Dalrymple expresses pride in having done the right thing, and engages in some light philosophizing, after damaging a neighbor’s car:
However, to have acted out of fear of capture would have been a dishonorable reason for doing the honorable thing. I am not sure that I believe in the Kantian categorical imperative—in fact, I am almost sure that I don’t—but in a case like this, the decent thing should be done for its own sake rather than from fear of doing the indecent one. Without a number of ad hoc exceptions, a purely consequentialist account of ethics is implausible—as is one that takes no account whatever of consequences.
Even book trade conferences are now political…
The subject is to be Men and Women in the Book Trade: Changing gender roles over 500 years. I suppose next year it will be Race in the Book Trade, and the year after that Homosexuals in the Book Trade. Do they – the ideological obsessives – never get tired of it? Ideology is an itch which only gets wor[s]e with scratching.
The reductio ad Hitlerum is a popular rhetorical technique for dismissing others’ arguments without much reason. In City Journal Dalrymple specifies some of the many problems stemming from its use:
The reductio ad Hitlerum is an argument from historical analogy, and analogy is, by definition, always inexact; otherwise, it would be repetition. As no less a person than Karl Marx put it, “history repeats itself, first as tragedy, second as farce”—that is, it does not, and cannot, repeat itself exactly. While analogical historical reasoning cannot be altogether eliminated, therefore, it must be used with judgment, discretion, discrimination, and care. History teaches neither nothing nor everything; and it is as dangerous to use it wrongly as to disregard it altogether.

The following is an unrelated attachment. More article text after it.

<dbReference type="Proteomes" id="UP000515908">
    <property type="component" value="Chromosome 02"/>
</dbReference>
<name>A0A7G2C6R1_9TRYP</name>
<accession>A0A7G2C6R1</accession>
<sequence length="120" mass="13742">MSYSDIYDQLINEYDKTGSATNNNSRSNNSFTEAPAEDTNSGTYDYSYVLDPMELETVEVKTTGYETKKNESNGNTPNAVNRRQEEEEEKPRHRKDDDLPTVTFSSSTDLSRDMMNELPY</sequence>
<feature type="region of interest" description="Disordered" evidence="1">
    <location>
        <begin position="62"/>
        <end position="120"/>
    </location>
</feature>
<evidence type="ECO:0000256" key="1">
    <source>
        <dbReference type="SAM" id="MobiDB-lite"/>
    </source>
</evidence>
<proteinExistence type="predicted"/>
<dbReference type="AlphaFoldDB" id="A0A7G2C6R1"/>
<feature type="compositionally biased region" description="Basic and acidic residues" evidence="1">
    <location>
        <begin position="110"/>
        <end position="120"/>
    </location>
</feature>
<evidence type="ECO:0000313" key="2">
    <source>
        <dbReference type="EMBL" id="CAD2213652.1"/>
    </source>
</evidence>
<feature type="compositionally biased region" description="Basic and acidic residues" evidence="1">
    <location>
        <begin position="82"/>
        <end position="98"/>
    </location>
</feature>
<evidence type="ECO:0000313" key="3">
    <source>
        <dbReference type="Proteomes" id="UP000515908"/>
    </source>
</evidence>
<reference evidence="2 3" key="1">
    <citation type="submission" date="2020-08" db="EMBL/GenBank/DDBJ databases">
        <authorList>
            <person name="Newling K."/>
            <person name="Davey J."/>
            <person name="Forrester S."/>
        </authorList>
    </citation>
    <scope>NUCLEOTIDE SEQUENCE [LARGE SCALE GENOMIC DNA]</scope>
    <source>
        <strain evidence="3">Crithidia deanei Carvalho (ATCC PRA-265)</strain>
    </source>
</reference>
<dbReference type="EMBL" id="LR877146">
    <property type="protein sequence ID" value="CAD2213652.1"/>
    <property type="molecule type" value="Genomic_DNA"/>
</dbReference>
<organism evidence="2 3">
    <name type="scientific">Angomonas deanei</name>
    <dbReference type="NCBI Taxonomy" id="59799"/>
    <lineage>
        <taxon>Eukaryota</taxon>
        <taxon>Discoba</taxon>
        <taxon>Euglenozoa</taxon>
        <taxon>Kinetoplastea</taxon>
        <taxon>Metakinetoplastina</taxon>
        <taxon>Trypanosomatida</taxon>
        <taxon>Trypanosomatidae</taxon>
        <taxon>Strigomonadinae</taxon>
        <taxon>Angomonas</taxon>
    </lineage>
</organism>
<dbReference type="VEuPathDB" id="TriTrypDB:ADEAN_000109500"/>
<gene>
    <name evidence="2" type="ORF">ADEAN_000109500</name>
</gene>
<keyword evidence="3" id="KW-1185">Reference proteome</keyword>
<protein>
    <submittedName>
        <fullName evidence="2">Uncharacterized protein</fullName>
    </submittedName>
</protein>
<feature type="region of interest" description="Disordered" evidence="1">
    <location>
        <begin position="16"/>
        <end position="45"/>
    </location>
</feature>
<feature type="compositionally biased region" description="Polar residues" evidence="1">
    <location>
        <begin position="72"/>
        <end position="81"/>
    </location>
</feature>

After another visit to a secondhand bookshop Dalrymple soon finds himself fascinated by a new topic that previously evaded his interest: woodlice.
Dalrymple had this piece on the Finsbury Park Mosque attack published in the New York Daily News a couple of days ago (somewhat surprising given the paper’s leftist orientation):
I am no Muslim theologian, but Islamic extremists can hardly be blamed for concluding from their religious belief that neither western societies nor western governments are legitimate. Their position is not illogical, given its premises. God, not man, is sovereign; the Koran is the word of God; therefore all that is not derivable from the Koran, or is opposed to it, is evil in the sense of being against God’s sovereignty. Only God has the right to be obeyed, and if he says kill, then kill we must.
This is not a recipe for tolerance, to put it mildly…
Listening to politicians’ declarations after the latest Muslim terrorist attack in London, Dalrymple hears the same old thing:
May said on this occasion that “enough is enough”—meaning what, exactly? That a little terrorism is acceptable, as if the perpetrators were boisterous children finally being called to order after having been given leeway by the grown-ups?
Things will have to change, she said, without specifying which things. To specify would have been to invite criticism, opposition, opprobrium—and just before an election, no less. Best keep to clichés.
Yesterday the Wall Street Journal carried “Terror and the Teddy Bear Society”, Dalrymple’s op-ed on Islamic terrorism and the Western response, which he calls “creative appeasement”: